It hooked me in quite early for the directing by Hitchcock. You watch this extreme close up of a eye that slowly zooms out which looked amazing. "Vertigo" was also the first film to ever feature "dolly zoom" (a camera effect that distorts perspective to create disorientation). This effect was used to create Scotties acrophobia. As a result of it's use in the film, the effect is often referred to as the "Vertigo effect". Anyway, this style of directing was used multiple times and I believe made the film appealing throughout. The "nightmare" scene being my favourite, the use of different colours was nice and you felt like you were in the characters mind.
I must admit though, I didn't take to James Stewart's character as much as I was expecting to. Straight away he comes across as a very noble, kind gentleman and gradually becomes slightly creepy which I believe could of been the point but for me, it put me off. For plot reasons, he had to become creepy but it just didn't sell to me.
I will try my hardest to not spoil it for you but the main plot behind the romance of the film wasn't built up enough for me to enjoy it. I had a lot of difficulty caring for the romance between the characters because I didn't feel the romance wasn't portrayed to the audience enough or in the right way. For a film that dragged for more than 2 hours, I felt let down. I felt I deserved more than what was portrayed. I longed for a real explanation and yet my mind was left wondering if it was actually something mystical that was driving the story.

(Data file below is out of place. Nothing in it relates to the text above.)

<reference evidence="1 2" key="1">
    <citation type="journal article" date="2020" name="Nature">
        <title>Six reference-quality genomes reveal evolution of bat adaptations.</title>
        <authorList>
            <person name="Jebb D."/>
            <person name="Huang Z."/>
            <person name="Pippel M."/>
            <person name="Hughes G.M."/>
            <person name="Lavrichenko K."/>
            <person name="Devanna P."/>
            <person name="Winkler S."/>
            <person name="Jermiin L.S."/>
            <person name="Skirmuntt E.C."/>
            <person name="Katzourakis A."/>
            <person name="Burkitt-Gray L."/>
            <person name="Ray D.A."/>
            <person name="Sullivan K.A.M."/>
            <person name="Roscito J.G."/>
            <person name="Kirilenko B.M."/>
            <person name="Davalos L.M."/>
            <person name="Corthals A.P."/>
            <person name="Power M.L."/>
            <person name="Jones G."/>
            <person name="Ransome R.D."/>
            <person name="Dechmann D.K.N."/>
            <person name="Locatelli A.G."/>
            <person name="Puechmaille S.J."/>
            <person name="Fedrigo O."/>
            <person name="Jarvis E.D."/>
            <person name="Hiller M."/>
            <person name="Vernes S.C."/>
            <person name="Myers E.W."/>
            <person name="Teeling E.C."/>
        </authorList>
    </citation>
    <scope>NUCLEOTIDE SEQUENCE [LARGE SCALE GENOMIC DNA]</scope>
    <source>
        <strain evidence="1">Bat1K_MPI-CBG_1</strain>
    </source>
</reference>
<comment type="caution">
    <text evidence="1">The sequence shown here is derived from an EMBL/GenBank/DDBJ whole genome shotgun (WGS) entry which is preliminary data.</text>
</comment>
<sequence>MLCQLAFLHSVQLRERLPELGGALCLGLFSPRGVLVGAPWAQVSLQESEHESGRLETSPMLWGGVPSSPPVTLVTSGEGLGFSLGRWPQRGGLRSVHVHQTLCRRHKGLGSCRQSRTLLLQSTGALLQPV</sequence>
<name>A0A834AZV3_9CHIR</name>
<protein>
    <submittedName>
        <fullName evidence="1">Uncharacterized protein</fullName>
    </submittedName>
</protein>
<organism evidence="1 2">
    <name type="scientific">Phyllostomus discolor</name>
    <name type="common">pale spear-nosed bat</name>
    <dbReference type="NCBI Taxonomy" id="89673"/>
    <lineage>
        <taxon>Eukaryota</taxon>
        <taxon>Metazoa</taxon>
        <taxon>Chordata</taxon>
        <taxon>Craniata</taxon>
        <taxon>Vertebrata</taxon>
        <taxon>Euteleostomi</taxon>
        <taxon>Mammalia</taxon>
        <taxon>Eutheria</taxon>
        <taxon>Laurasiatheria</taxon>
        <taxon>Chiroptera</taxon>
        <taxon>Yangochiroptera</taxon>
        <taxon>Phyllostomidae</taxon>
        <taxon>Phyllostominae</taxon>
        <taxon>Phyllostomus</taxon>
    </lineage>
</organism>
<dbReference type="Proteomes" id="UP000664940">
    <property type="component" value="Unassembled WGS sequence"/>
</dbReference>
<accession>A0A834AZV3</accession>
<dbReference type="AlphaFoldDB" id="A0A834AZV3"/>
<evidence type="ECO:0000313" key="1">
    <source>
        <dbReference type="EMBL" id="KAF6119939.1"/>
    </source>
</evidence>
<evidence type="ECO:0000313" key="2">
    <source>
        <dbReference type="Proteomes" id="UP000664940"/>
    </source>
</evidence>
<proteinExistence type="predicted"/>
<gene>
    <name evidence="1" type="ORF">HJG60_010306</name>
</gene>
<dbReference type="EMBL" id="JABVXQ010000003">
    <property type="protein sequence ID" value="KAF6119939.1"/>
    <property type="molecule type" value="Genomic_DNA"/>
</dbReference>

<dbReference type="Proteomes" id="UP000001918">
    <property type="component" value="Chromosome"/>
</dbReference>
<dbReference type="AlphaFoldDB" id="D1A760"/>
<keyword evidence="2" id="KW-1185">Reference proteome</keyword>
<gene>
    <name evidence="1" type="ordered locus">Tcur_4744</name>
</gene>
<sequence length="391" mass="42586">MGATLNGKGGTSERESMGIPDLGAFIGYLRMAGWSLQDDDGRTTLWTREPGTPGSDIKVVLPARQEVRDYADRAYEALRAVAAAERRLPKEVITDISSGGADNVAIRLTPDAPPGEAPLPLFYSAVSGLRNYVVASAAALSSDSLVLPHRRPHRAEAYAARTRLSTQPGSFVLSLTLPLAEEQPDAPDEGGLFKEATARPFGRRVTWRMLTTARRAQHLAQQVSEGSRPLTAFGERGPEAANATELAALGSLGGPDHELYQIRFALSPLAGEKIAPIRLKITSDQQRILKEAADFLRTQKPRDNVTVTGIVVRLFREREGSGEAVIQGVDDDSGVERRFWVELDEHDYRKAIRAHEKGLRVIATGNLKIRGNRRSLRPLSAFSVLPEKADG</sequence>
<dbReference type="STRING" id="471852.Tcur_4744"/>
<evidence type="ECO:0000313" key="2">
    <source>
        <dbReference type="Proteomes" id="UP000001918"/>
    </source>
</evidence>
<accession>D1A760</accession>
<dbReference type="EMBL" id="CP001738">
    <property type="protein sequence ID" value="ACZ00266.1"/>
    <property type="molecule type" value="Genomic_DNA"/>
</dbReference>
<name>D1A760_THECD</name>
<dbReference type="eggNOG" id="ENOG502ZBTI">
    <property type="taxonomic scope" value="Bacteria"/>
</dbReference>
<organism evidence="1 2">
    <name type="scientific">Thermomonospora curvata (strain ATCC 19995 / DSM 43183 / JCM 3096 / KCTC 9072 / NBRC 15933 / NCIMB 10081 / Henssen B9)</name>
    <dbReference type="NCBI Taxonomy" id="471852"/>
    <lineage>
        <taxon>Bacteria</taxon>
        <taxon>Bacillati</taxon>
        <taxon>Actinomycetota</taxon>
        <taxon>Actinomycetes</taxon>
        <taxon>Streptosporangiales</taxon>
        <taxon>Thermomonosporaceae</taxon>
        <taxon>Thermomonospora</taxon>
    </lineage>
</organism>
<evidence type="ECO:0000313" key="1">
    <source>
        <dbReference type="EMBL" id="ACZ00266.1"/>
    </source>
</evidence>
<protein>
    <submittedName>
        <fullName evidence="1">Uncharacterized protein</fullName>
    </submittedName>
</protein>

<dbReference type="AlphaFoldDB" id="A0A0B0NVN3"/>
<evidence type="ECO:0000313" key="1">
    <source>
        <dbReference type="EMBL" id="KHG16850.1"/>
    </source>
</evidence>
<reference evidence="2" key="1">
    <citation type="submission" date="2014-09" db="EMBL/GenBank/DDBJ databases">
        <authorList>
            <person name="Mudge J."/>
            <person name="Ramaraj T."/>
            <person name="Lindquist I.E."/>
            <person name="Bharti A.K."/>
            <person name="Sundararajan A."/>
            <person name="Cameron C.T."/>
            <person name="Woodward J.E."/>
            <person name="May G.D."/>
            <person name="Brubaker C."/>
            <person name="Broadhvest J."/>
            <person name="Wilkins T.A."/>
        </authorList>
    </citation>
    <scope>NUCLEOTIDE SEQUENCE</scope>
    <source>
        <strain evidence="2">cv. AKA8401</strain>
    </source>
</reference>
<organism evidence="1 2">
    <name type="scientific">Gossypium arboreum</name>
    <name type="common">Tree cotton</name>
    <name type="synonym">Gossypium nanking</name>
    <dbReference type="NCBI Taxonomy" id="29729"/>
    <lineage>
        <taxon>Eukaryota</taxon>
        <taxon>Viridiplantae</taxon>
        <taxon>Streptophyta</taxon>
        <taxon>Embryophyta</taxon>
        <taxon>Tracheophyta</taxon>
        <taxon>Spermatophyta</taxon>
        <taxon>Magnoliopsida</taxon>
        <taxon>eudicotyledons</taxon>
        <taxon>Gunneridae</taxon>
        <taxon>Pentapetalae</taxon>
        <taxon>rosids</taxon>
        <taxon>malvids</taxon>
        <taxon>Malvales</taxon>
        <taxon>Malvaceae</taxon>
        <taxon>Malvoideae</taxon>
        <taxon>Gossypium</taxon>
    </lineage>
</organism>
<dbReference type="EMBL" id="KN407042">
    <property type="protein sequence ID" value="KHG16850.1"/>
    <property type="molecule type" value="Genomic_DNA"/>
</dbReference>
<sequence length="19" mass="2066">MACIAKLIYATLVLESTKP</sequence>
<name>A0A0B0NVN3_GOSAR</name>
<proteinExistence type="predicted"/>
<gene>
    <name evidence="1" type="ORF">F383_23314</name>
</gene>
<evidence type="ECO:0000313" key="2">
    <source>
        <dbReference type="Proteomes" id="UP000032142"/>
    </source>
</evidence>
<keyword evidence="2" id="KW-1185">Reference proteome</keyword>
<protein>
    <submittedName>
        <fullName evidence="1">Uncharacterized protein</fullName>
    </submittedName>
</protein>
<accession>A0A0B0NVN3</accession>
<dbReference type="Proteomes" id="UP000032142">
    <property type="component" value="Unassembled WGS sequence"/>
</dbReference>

Then you move into the third and final act of the film that gave you the big "shock" which fair play did actually shock me. I have always loved a good twist and when it is so simple and it still takes you by surprise, that's even better which "Vertigo" for me, did.
Why was it then I felt the film was just left to drag the plot out to an extent, it starts to bore you again? The movie just rambled on and on and I just couldn't get back on board. When I did jump back on board for the conclusion which was quite uncomfortable and made me a little bit anxious, suddenly the film ends very oddly. As I was watching on the train, my head was shouting "Wait a minute, that's it"?